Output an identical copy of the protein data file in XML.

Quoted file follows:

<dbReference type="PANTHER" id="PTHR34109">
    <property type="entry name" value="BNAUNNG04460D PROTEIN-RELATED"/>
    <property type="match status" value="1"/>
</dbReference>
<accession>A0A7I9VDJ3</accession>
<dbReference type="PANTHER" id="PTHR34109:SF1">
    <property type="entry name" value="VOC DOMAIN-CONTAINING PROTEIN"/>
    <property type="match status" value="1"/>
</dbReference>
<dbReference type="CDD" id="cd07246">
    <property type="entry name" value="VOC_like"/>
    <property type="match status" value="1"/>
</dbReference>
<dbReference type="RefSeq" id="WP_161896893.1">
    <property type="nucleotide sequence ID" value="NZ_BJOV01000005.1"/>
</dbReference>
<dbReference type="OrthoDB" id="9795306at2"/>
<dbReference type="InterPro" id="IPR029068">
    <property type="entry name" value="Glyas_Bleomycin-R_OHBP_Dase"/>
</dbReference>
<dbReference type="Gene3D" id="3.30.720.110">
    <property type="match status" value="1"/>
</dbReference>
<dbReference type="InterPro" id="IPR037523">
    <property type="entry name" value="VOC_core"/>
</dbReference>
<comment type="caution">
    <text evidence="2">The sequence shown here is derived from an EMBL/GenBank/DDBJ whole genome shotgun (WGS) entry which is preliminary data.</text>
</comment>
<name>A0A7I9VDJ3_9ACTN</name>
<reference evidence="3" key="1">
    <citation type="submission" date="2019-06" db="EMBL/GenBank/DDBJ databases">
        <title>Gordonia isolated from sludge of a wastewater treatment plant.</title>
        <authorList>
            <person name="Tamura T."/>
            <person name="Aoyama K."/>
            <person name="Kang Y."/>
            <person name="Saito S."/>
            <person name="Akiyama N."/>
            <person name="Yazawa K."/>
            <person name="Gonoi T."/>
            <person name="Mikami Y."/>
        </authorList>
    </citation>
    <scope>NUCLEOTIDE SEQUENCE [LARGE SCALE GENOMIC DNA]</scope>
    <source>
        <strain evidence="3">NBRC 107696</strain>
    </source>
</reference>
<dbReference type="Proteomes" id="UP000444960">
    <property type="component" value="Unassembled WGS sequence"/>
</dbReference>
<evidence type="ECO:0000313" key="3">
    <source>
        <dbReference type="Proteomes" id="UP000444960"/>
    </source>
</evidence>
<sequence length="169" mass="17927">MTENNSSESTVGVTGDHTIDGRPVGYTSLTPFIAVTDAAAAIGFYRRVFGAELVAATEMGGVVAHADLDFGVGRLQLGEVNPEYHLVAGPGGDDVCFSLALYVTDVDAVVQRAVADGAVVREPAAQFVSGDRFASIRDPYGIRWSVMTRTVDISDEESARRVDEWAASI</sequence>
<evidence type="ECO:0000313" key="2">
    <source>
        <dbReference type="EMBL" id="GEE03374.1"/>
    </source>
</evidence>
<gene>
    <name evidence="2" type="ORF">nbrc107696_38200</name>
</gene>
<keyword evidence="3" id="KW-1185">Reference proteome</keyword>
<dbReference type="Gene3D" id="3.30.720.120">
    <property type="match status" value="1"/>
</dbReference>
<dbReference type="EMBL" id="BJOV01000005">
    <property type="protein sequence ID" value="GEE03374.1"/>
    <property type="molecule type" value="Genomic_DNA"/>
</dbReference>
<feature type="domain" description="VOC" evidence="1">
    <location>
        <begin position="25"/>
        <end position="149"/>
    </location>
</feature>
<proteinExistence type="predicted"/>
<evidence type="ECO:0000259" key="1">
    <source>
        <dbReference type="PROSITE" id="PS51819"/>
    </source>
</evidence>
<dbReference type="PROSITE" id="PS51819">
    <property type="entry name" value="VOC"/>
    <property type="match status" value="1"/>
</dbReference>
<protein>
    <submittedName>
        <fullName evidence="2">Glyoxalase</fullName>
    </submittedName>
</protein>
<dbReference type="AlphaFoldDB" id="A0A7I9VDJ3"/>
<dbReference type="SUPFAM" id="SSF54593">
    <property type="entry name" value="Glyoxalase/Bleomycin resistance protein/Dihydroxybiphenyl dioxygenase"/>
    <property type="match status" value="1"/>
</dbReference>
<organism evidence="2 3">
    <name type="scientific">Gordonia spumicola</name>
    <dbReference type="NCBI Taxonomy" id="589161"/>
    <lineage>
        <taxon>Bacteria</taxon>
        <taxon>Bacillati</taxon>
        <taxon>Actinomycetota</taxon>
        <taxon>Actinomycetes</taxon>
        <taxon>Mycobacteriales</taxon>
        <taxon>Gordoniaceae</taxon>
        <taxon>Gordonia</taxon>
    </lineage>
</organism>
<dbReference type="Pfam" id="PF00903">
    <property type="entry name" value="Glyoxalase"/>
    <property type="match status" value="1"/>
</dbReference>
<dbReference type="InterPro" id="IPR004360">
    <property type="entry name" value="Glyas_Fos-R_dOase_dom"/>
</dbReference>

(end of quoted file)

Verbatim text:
<dbReference type="PANTHER" id="PTHR34109">
    <property type="entry name" value="BNAUNNG04460D PROTEIN-RELATED"/>
    <property type="match status" value="1"/>
</dbReference>
<accession>A0A7I9VDJ3</accession>
<dbReference type="PANTHER" id="PTHR34109:SF1">
    <property type="entry name" value="VOC DOMAIN-CONTAINING PROTEIN"/>
    <property type="match status" value="1"/>
</dbReference>
<dbReference type="CDD" id="cd07246">
    <property type="entry name" value="VOC_like"/>
    <property type="match status" value="1"/>
</dbReference>
<dbReference type="RefSeq" id="WP_161896893.1">
    <property type="nucleotide sequence ID" value="NZ_BJOV01000005.1"/>
</dbReference>
<dbReference type="OrthoDB" id="9795306at2"/>
<dbReference type="InterPro" id="IPR029068">
    <property type="entry name" value="Glyas_Bleomycin-R_OHBP_Dase"/>
</dbReference>
<dbReference type="Gene3D" id="3.30.720.110">
    <property type="match status" value="1"/>
</dbReference>
<dbReference type="InterPro" id="IPR037523">
    <property type="entry name" value="VOC_core"/>
</dbReference>
<comment type="caution">
    <text evidence="2">The sequence shown here is derived from an EMBL/GenBank/DDBJ whole genome shotgun (WGS) entry which is preliminary data.</text>
</comment>
<name>A0A7I9VDJ3_9ACTN</name>
<reference evidence="3" key="1">
    <citation type="submission" date="2019-06" db="EMBL/GenBank/DDBJ databases">
        <title>Gordonia isolated from sludge of a wastewater treatment plant.</title>
        <authorList>
            <person name="Tamura T."/>
            <person name="Aoyama K."/>
            <person name="Kang Y."/>
            <person name="Saito S."/>
            <person name="Akiyama N."/>
            <person name="Yazawa K."/>
            <person name="Gonoi T."/>
            <person name="Mikami Y."/>
        </authorList>
    </citation>
    <scope>NUCLEOTIDE SEQUENCE [LARGE SCALE GENOMIC DNA]</scope>
    <source>
        <strain evidence="3">NBRC 107696</strain>
    </source>
</reference>
<dbReference type="Proteomes" id="UP000444960">
    <property type="component" value="Unassembled WGS sequence"/>
</dbReference>
<evidence type="ECO:0000313" key="3">
    <source>
        <dbReference type="Proteomes" id="UP000444960"/>
    </source>
</evidence>
<sequence length="169" mass="17927">MTENNSSESTVGVTGDHTIDGRPVGYTSLTPFIAVTDAAAAIGFYRRVFGAELVAATEMGGVVAHADLDFGVGRLQLGEVNPEYHLVAGPGGDDVCFSLALYVTDVDAVVQRAVADGAVVREPAAQFVSGDRFASIRDPYGIRWSVMTRTVDISDEESARRVDEWAASI</sequence>
<evidence type="ECO:0000313" key="2">
    <source>
        <dbReference type="EMBL" id="GEE03374.1"/>
    </source>
</evidence>
<gene>
    <name evidence="2" type="ORF">nbrc107696_38200</name>
</gene>
<keyword evidence="3" id="KW-1185">Reference proteome</keyword>
<dbReference type="Gene3D" id="3.30.720.120">
    <property type="match status" value="1"/>
</dbReference>
<dbReference type="EMBL" id="BJOV01000005">
    <property type="protein sequence ID" value="GEE03374.1"/>
    <property type="molecule type" value="Genomic_DNA"/>
</dbReference>
<feature type="domain" description="VOC" evidence="1">
    <location>
        <begin position="25"/>
        <end position="149"/>
    </location>
</feature>
<proteinExistence type="predicted"/>
<evidence type="ECO:0000259" key="1">
    <source>
        <dbReference type="PROSITE" id="PS51819"/>
    </source>
</evidence>
<dbReference type="PROSITE" id="PS51819">
    <property type="entry name" value="VOC"/>
    <property type="match status" value="1"/>
</dbReference>
<protein>
    <submittedName>
        <fullName evidence="2">Glyoxalase</fullName>
    </submittedName>
</protein>
<dbReference type="AlphaFoldDB" id="A0A7I9VDJ3"/>
<dbReference type="SUPFAM" id="SSF54593">
    <property type="entry name" value="Glyoxalase/Bleomycin resistance protein/Dihydroxybiphenyl dioxygenase"/>
    <property type="match status" value="1"/>
</dbReference>
<organism evidence="2 3">
    <name type="scientific">Gordonia spumicola</name>
    <dbReference type="NCBI Taxonomy" id="589161"/>
    <lineage>
        <taxon>Bacteria</taxon>
        <taxon>Bacillati</taxon>
        <taxon>Actinomycetota</taxon>
        <taxon>Actinomycetes</taxon>
        <taxon>Mycobacteriales</taxon>
        <taxon>Gordoniaceae</taxon>
        <taxon>Gordonia</taxon>
    </lineage>
</organism>
<dbReference type="Pfam" id="PF00903">
    <property type="entry name" value="Glyoxalase"/>
    <property type="match status" value="1"/>
</dbReference>
<dbReference type="InterPro" id="IPR004360">
    <property type="entry name" value="Glyas_Fos-R_dOase_dom"/>
</dbReference>